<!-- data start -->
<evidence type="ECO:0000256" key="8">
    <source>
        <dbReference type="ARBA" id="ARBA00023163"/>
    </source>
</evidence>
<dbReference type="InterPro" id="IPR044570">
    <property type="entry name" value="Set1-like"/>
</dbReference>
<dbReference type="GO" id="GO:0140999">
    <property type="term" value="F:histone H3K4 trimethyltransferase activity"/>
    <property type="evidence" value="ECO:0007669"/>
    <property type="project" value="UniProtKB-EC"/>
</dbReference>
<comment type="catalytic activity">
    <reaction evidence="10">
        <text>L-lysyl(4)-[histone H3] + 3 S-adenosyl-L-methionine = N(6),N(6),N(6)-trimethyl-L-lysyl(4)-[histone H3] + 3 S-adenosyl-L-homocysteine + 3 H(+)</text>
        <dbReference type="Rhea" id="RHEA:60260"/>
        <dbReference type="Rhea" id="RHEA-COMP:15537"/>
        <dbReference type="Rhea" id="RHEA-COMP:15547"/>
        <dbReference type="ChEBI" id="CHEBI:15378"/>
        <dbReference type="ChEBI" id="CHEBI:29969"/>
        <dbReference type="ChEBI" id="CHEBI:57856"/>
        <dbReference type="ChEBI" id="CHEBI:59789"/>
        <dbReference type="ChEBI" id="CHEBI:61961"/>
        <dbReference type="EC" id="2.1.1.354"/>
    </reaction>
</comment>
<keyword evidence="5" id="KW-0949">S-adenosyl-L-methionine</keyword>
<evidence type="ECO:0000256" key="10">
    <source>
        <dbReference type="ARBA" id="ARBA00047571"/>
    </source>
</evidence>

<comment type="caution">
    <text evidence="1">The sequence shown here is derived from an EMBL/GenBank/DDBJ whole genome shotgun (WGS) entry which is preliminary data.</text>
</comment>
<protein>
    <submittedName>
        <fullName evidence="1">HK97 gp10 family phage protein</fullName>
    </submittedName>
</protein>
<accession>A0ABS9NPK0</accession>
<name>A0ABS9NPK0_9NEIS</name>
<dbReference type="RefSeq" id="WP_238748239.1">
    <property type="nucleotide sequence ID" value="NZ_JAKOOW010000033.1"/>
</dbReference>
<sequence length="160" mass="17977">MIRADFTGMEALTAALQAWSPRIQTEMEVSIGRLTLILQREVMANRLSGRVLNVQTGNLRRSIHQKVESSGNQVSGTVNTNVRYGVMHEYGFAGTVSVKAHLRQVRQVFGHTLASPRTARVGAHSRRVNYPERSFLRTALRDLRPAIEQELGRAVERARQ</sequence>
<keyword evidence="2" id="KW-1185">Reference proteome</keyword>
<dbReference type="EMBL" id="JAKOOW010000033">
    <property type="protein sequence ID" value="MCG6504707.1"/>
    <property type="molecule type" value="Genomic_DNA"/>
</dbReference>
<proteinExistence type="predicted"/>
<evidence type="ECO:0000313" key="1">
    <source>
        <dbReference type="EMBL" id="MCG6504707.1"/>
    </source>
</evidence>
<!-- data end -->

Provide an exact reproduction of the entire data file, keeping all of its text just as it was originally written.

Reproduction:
<evidence type="ECO:0000256" key="8">
    <source>
        <dbReference type="ARBA" id="ARBA00023163"/>
    </source>
</evidence>
<dbReference type="InterPro" id="IPR044570">
    <property type="entry name" value="Set1-like"/>
</dbReference>
<dbReference type="GO" id="GO:0140999">
    <property type="term" value="F:histone H3K4 trimethyltransferase activity"/>
    <property type="evidence" value="ECO:0007669"/>
    <property type="project" value="UniProtKB-EC"/>
</dbReference>
<comment type="catalytic activity">
    <reaction evidence="10">
        <text>L-lysyl(4)-[histone H3] + 3 S-adenosyl-L-methionine = N(6),N(6),N(6)-trimethyl-L-lysyl(4)-[histone H3] + 3 S-adenosyl-L-homocysteine + 3 H(+)</text>
        <dbReference type="Rhea" id="RHEA:60260"/>
        <dbReference type="Rhea" id="RHEA-COMP:15537"/>
        <dbReference type="Rhea" id="RHEA-COMP:15547"/>
        <dbReference type="ChEBI" id="CHEBI:15378"/>
        <dbReference type="ChEBI" id="CHEBI:29969"/>
        <dbReference type="ChEBI" id="CHEBI:57856"/>
        <dbReference type="ChEBI" id="CHEBI:59789"/>
        <dbReference type="ChEBI" id="CHEBI:61961"/>
        <dbReference type="EC" id="2.1.1.354"/>
    </reaction>
</comment>
<keyword evidence="5" id="KW-0949">S-adenosyl-L-methionine</keyword>
<evidence type="ECO:0000256" key="10">
    <source>
        <dbReference type="ARBA" id="ARBA00047571"/>
    </source>
</evidence>

<comment type="caution">
    <text evidence="1">The sequence shown here is derived from an EMBL/GenBank/DDBJ whole genome shotgun (WGS) entry which is preliminary data.</text>
</comment>
<protein>
    <submittedName>
        <fullName evidence="1">HK97 gp10 family phage protein</fullName>
    </submittedName>
</protein>
<accession>A0ABS9NPK0</accession>
<name>A0ABS9NPK0_9NEIS</name>
<dbReference type="RefSeq" id="WP_238748239.1">
    <property type="nucleotide sequence ID" value="NZ_JAKOOW010000033.1"/>
</dbReference>
<sequence length="160" mass="17977">MIRADFTGMEALTAALQAWSPRIQTEMEVSIGRLTLILQREVMANRLSGRVLNVQTGNLRRSIHQKVESSGNQVSGTVNTNVRYGVMHEYGFAGTVSVKAHLRQVRQVFGHTLASPRTARVGAHSRRVNYPERSFLRTALRDLRPAIEQELGRAVERARQ</sequence>
<keyword evidence="2" id="KW-1185">Reference proteome</keyword>
<dbReference type="EMBL" id="JAKOOW010000033">
    <property type="protein sequence ID" value="MCG6504707.1"/>
    <property type="molecule type" value="Genomic_DNA"/>
</dbReference>
<proteinExistence type="predicted"/>
<evidence type="ECO:0000313" key="1">
    <source>
        <dbReference type="EMBL" id="MCG6504707.1"/>
    </source>
</evidence>